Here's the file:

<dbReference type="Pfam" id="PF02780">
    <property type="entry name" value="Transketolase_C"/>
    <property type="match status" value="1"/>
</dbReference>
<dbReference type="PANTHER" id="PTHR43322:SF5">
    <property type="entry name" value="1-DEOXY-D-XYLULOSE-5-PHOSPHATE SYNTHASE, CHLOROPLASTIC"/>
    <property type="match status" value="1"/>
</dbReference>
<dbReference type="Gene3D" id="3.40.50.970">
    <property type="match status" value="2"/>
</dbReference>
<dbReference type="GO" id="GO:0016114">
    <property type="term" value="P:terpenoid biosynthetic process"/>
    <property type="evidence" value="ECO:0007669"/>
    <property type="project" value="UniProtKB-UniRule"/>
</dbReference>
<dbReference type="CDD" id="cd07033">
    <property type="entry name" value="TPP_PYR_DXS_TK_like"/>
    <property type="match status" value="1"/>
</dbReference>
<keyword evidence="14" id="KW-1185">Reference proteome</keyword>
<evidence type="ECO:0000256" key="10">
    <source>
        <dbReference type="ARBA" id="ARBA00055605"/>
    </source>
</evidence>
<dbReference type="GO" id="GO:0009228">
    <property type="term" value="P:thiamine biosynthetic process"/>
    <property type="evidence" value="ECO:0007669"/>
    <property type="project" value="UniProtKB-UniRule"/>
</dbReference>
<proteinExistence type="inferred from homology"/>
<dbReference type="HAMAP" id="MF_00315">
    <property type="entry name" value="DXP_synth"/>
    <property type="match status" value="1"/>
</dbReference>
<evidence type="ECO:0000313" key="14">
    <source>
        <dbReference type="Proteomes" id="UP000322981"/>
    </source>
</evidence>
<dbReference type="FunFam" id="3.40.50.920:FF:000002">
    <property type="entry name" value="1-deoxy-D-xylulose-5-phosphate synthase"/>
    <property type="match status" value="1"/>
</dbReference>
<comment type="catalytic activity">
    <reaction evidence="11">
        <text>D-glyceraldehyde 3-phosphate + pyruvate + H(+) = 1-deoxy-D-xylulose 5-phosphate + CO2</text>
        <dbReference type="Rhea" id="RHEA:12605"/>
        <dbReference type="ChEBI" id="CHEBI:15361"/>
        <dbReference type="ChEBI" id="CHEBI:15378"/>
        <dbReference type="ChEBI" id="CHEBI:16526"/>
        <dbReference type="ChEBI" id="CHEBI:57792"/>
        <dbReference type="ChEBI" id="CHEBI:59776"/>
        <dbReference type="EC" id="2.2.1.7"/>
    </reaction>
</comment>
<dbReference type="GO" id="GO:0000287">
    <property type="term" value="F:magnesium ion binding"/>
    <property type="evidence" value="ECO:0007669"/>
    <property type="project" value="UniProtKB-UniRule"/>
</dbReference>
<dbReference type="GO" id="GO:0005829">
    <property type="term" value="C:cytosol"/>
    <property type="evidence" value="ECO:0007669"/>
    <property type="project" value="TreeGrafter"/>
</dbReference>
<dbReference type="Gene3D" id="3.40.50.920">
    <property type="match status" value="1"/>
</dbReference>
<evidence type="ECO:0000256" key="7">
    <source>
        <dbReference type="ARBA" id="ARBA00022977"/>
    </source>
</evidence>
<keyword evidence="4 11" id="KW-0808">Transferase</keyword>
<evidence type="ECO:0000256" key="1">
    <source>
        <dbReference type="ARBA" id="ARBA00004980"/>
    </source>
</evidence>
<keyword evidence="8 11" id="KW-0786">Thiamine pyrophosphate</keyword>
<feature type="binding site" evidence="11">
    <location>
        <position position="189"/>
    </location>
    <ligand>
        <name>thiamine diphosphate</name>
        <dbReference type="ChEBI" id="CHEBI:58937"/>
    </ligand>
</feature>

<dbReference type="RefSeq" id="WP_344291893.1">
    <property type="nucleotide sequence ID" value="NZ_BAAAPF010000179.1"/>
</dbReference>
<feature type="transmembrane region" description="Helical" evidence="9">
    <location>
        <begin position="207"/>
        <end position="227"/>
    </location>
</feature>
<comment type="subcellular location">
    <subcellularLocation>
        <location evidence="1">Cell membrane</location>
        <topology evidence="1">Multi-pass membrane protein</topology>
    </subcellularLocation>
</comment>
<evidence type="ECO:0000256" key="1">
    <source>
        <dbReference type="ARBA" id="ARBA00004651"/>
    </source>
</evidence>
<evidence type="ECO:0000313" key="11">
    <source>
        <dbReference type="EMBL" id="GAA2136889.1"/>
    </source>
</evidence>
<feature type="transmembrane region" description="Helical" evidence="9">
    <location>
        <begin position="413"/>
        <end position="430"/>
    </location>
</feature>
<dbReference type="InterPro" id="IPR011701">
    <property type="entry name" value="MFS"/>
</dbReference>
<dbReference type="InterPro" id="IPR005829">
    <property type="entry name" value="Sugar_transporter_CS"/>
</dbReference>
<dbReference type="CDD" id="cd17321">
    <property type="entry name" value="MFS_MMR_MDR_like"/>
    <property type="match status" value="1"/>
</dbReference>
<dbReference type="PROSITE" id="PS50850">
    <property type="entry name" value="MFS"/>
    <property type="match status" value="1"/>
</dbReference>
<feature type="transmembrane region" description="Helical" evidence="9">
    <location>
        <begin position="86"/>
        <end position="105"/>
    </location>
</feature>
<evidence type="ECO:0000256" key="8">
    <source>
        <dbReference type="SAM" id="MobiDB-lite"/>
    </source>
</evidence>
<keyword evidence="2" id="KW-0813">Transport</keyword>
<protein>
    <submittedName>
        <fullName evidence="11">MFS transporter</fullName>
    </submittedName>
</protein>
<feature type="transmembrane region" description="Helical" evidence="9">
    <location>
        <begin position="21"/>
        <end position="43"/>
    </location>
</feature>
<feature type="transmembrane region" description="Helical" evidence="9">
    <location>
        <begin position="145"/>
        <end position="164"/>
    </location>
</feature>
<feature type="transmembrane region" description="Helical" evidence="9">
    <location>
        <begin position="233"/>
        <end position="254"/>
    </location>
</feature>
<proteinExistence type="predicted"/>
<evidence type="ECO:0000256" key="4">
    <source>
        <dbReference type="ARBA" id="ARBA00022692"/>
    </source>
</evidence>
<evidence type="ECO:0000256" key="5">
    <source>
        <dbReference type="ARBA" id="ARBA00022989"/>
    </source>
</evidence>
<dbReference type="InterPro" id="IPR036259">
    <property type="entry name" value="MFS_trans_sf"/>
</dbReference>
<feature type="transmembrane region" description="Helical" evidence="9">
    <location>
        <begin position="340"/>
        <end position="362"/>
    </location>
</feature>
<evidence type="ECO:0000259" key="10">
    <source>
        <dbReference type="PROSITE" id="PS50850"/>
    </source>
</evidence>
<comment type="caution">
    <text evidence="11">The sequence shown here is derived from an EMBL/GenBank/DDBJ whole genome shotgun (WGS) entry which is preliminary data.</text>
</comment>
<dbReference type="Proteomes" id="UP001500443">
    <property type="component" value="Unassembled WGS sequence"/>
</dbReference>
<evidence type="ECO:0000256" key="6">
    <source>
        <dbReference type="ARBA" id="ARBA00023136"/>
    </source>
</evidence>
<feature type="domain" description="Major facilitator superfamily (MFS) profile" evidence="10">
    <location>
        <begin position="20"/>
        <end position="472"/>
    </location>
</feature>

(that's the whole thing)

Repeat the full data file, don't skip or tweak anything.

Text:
<dbReference type="Pfam" id="PF02780">
    <property type="entry name" value="Transketolase_C"/>
    <property type="match status" value="1"/>
</dbReference>
<dbReference type="PANTHER" id="PTHR43322:SF5">
    <property type="entry name" value="1-DEOXY-D-XYLULOSE-5-PHOSPHATE SYNTHASE, CHLOROPLASTIC"/>
    <property type="match status" value="1"/>
</dbReference>
<dbReference type="Gene3D" id="3.40.50.970">
    <property type="match status" value="2"/>
</dbReference>
<dbReference type="GO" id="GO:0016114">
    <property type="term" value="P:terpenoid biosynthetic process"/>
    <property type="evidence" value="ECO:0007669"/>
    <property type="project" value="UniProtKB-UniRule"/>
</dbReference>
<dbReference type="CDD" id="cd07033">
    <property type="entry name" value="TPP_PYR_DXS_TK_like"/>
    <property type="match status" value="1"/>
</dbReference>
<keyword evidence="14" id="KW-1185">Reference proteome</keyword>
<evidence type="ECO:0000256" key="10">
    <source>
        <dbReference type="ARBA" id="ARBA00055605"/>
    </source>
</evidence>
<dbReference type="GO" id="GO:0009228">
    <property type="term" value="P:thiamine biosynthetic process"/>
    <property type="evidence" value="ECO:0007669"/>
    <property type="project" value="UniProtKB-UniRule"/>
</dbReference>
<proteinExistence type="inferred from homology"/>
<dbReference type="HAMAP" id="MF_00315">
    <property type="entry name" value="DXP_synth"/>
    <property type="match status" value="1"/>
</dbReference>
<evidence type="ECO:0000313" key="14">
    <source>
        <dbReference type="Proteomes" id="UP000322981"/>
    </source>
</evidence>
<dbReference type="FunFam" id="3.40.50.920:FF:000002">
    <property type="entry name" value="1-deoxy-D-xylulose-5-phosphate synthase"/>
    <property type="match status" value="1"/>
</dbReference>
<comment type="catalytic activity">
    <reaction evidence="11">
        <text>D-glyceraldehyde 3-phosphate + pyruvate + H(+) = 1-deoxy-D-xylulose 5-phosphate + CO2</text>
        <dbReference type="Rhea" id="RHEA:12605"/>
        <dbReference type="ChEBI" id="CHEBI:15361"/>
        <dbReference type="ChEBI" id="CHEBI:15378"/>
        <dbReference type="ChEBI" id="CHEBI:16526"/>
        <dbReference type="ChEBI" id="CHEBI:57792"/>
        <dbReference type="ChEBI" id="CHEBI:59776"/>
        <dbReference type="EC" id="2.2.1.7"/>
    </reaction>
</comment>
<dbReference type="GO" id="GO:0000287">
    <property type="term" value="F:magnesium ion binding"/>
    <property type="evidence" value="ECO:0007669"/>
    <property type="project" value="UniProtKB-UniRule"/>
</dbReference>
<dbReference type="GO" id="GO:0005829">
    <property type="term" value="C:cytosol"/>
    <property type="evidence" value="ECO:0007669"/>
    <property type="project" value="TreeGrafter"/>
</dbReference>
<dbReference type="Gene3D" id="3.40.50.920">
    <property type="match status" value="1"/>
</dbReference>
<evidence type="ECO:0000256" key="7">
    <source>
        <dbReference type="ARBA" id="ARBA00022977"/>
    </source>
</evidence>
<keyword evidence="4 11" id="KW-0808">Transferase</keyword>
<evidence type="ECO:0000256" key="1">
    <source>
        <dbReference type="ARBA" id="ARBA00004980"/>
    </source>
</evidence>
<keyword evidence="8 11" id="KW-0786">Thiamine pyrophosphate</keyword>
<feature type="binding site" evidence="11">
    <location>
        <position position="189"/>
    </location>
    <ligand>
        <name>thiamine diphosphate</name>
        <dbReference type="ChEBI" id="CHEBI:58937"/>
    </ligand>
</feature>

<dbReference type="RefSeq" id="WP_344291893.1">
    <property type="nucleotide sequence ID" value="NZ_BAAAPF010000179.1"/>
</dbReference>
<feature type="transmembrane region" description="Helical" evidence="9">
    <location>
        <begin position="207"/>
        <end position="227"/>
    </location>
</feature>
<comment type="subcellular location">
    <subcellularLocation>
        <location evidence="1">Cell membrane</location>
        <topology evidence="1">Multi-pass membrane protein</topology>
    </subcellularLocation>
</comment>
<evidence type="ECO:0000256" key="1">
    <source>
        <dbReference type="ARBA" id="ARBA00004651"/>
    </source>
</evidence>
<evidence type="ECO:0000313" key="11">
    <source>
        <dbReference type="EMBL" id="GAA2136889.1"/>
    </source>
</evidence>
<feature type="transmembrane region" description="Helical" evidence="9">
    <location>
        <begin position="413"/>
        <end position="430"/>
    </location>
</feature>
<dbReference type="InterPro" id="IPR011701">
    <property type="entry name" value="MFS"/>
</dbReference>
<dbReference type="InterPro" id="IPR005829">
    <property type="entry name" value="Sugar_transporter_CS"/>
</dbReference>
<dbReference type="CDD" id="cd17321">
    <property type="entry name" value="MFS_MMR_MDR_like"/>
    <property type="match status" value="1"/>
</dbReference>
<dbReference type="PROSITE" id="PS50850">
    <property type="entry name" value="MFS"/>
    <property type="match status" value="1"/>
</dbReference>
<feature type="transmembrane region" description="Helical" evidence="9">
    <location>
        <begin position="86"/>
        <end position="105"/>
    </location>
</feature>
<evidence type="ECO:0000256" key="8">
    <source>
        <dbReference type="SAM" id="MobiDB-lite"/>
    </source>
</evidence>
<keyword evidence="2" id="KW-0813">Transport</keyword>
<protein>
    <submittedName>
        <fullName evidence="11">MFS transporter</fullName>
    </submittedName>
</protein>
<feature type="transmembrane region" description="Helical" evidence="9">
    <location>
        <begin position="21"/>
        <end position="43"/>
    </location>
</feature>
<feature type="transmembrane region" description="Helical" evidence="9">
    <location>
        <begin position="145"/>
        <end position="164"/>
    </location>
</feature>
<feature type="transmembrane region" description="Helical" evidence="9">
    <location>
        <begin position="233"/>
        <end position="254"/>
    </location>
</feature>
<proteinExistence type="predicted"/>
<evidence type="ECO:0000256" key="4">
    <source>
        <dbReference type="ARBA" id="ARBA00022692"/>
    </source>
</evidence>
<evidence type="ECO:0000256" key="5">
    <source>
        <dbReference type="ARBA" id="ARBA00022989"/>
    </source>
</evidence>
<dbReference type="InterPro" id="IPR036259">
    <property type="entry name" value="MFS_trans_sf"/>
</dbReference>
<feature type="transmembrane region" description="Helical" evidence="9">
    <location>
        <begin position="340"/>
        <end position="362"/>
    </location>
</feature>
<evidence type="ECO:0000259" key="10">
    <source>
        <dbReference type="PROSITE" id="PS50850"/>
    </source>
</evidence>
<comment type="caution">
    <text evidence="11">The sequence shown here is derived from an EMBL/GenBank/DDBJ whole genome shotgun (WGS) entry which is preliminary data.</text>
</comment>
<dbReference type="Proteomes" id="UP001500443">
    <property type="component" value="Unassembled WGS sequence"/>
</dbReference>
<evidence type="ECO:0000256" key="6">
    <source>
        <dbReference type="ARBA" id="ARBA00023136"/>
    </source>
</evidence>
<feature type="domain" description="Major facilitator superfamily (MFS) profile" evidence="10">
    <location>
        <begin position="20"/>
        <end position="472"/>
    </location>
</feature>